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Discordant city employment cycles

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  • Michael T. Owyang
  • Jeremy M. Piger
  • Howard J. Wall

Abstract

The national economy is often described as having a business cycle over which aggregate output enters and exits distinct expansion and recession phases. Analogously, national employment cycles in and out of its own expansion and contraction phases, which are closely related to the business cycle. This paper estimates city-level employment cycles for 58 large U.S. cities and documents the substantial cross-city variation in the timing, lengths, and frequencies of their employment contractions. It also shows how the spread of city-level contractions associated with U.S. recessions has tended to follow recession-specific geographic patterns. In addition, cities within the same state or region have tended to have similar employment cycles. There is no evidence, however, that similarities in employment cycles are related to similarities in industry mix. This suggests that the U.S. employment and business cycles has a spatial dimension that is independent of broad industry-level fluctuations.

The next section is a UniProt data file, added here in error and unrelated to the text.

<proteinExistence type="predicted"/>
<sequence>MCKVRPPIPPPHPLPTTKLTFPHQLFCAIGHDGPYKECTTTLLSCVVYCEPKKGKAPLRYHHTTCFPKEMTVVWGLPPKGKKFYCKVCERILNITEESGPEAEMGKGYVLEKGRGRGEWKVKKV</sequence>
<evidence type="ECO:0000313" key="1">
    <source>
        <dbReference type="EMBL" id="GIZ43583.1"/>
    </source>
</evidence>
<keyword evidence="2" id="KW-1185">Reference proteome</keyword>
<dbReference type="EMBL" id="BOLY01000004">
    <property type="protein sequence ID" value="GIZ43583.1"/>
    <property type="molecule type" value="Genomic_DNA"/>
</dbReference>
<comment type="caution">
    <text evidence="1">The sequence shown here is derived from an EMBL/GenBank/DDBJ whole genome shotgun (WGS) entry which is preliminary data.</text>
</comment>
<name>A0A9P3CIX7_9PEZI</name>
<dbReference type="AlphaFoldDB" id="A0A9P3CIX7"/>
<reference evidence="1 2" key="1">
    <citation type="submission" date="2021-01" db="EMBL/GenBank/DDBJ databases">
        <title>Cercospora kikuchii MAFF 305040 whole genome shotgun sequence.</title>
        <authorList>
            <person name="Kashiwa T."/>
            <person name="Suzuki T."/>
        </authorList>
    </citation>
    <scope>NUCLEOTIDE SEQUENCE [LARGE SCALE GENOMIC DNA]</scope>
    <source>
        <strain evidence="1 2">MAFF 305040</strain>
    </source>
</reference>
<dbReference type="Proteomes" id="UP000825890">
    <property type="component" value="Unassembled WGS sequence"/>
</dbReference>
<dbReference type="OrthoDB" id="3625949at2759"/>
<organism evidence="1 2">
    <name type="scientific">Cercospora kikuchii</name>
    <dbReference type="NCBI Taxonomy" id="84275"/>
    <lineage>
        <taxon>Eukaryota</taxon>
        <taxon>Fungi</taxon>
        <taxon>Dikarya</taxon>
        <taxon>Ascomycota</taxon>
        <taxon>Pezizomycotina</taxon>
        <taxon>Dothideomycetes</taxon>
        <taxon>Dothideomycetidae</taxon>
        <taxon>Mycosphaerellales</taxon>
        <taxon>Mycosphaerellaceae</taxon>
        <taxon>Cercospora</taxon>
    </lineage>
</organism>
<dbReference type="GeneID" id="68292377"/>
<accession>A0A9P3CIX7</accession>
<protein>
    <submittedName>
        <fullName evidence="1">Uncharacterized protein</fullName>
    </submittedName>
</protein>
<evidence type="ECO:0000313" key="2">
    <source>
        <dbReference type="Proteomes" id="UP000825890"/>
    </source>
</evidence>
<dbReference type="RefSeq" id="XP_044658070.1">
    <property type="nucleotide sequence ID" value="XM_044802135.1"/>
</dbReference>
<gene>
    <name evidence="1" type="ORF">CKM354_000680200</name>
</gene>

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Bibliographic Info

Paper provided by Federal Reserve Bank of St. Louis in its series Working Papers with number 2010-019.

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Date of creation: 2010
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Handle: RePEc:fip:fedlwp:2010-019

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Keywords: Employment (Economic theory) ; Business cycles;

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References

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  1. Michael T. Owyang & Jeremy Piger & Howard J. Wall & Federal Reserve Bank of St. Louis, 2006. "A State-Level Analysis of the Great Moderation," Computing in Economics and Finance 2006 131, Society for Computational Economics.
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  3. Marcelle Chauvet & Jeremy M. Piger, 2003. "Identifying business cycle turning points in real time," Review, Federal Reserve Bank of St. Louis, issue Mar, pages 47-61.
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Cited by:
  1. Wall, Howard J., 2013. "The employment cycles of neighboring cities," Regional Science and Urban Economics, Elsevier, vol. 43(1), pages 177-185.

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